Intended for healthcare professionals


Shift focus from treatment to encouraging health, safety guru tells conference

BMJ 2014; 348 doi: (Published 15 April 2014) Cite this as: BMJ 2014;348:g2755
  1. Richard Hurley
  1. 1Paris

Healthcare professionals and institutions should radically change their priorities to encourage wellbeing rather than simply respond to illness, an expert in patient safety has told a conference on healthcare quality.

“Let’s embark on an audacious and courageous pursuit of wellbeing,” said Donald Berwick, who recently reviewed patient safety in the NHS.1 He was speaking on 10 April at the 19th annual International Forum on Quality and Safety in Healthcare, held in Paris.

The World Health Organization considers health “a state of complete physical, mental, and social wellbeing and not merely the absence of disease or infirmity,” Berwick reminded delegates, emphasising the importance of kindness, generosity, love, mindfulness, and social connectedness to health. “If you want to feel well, give,” he said.

Berwick cited John Harrison, who in the early 1700s revolutionised naval navigation by making a clock that could be used to measure longitude. Harrison had relied on a series of improvements until the fourth prototype was good enough to use. Berwick compared this process to the “plan, do, study, act” method popular in improvement science today.

Berwick also said that the placebo effect needed to be harnessed to improve health, and he mentioned the ideas of several proponents of holism, including the Dalai Lama.

“What will all this mean to cardiologists and nurses?” he asked, before setting out a six point action plan, which included “Reconsider your own concept of health,” “Take account of healing tools you and your patients have that lie outside the boundaries of the healthcare system,” and “Bring systems thinking to the pursuit of wellbeing.”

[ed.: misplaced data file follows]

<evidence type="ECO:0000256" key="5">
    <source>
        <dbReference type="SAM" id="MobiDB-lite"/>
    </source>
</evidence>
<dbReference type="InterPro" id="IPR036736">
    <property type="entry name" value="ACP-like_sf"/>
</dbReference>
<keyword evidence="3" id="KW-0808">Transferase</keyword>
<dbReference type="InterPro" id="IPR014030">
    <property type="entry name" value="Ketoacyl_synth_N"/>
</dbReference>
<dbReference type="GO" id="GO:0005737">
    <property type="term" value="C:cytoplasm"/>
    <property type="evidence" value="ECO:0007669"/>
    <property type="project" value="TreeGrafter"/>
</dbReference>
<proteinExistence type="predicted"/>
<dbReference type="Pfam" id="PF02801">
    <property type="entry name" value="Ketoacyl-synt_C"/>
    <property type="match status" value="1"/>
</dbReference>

Berwick’s review of patient safety in the NHS, commissioned by the UK government, was published last year after Robert Francis QC’s report analysed the breakdown in care standards at Mid Staffordshire Hospital NHS Foundation Trust. He is trained as a medical doctor and is president emeritus and senior fellow of the non-profit making Institute for Healthcare Excellence, which seeks to encourage better healthcare worldwide and which organised the forum jointly with the BMJ group. Berwick, a Democrat, is hoping to become governor of Massachusetts in elections on 4 November, and healthcare is a key part of his campaign.

More than 3000 guests from at least 75 countries attended the conference, whose message was, “Strive for excellence, seek value, spark a revolution.”

The forum acknowledged sponsorship from for-profit companies, including the finance company KPMG, and non-profit organisations such as the Health Foundation. Next year’s forum is due to be held in London, with the theme of wellness.

At the end of Berwick’s session The BMJ’s editor in chief, Fiona Godlee, who chaired the session, warned delegates to desist from going to the top of the Arc de Triomphe to be photographed bearing placards for fear that they might be mistaken for unauthorised protestors and arrested. Forum delegates had been encouraged to make photographic pledges with signs describing what they intended to do to improve healthcare quality after the conference.

The forum also saw the launch of GetUpGetBetter, dubbed “the first ever international healthcare quality competition.” See


Cite this as: BMJ 2014;348:g2755



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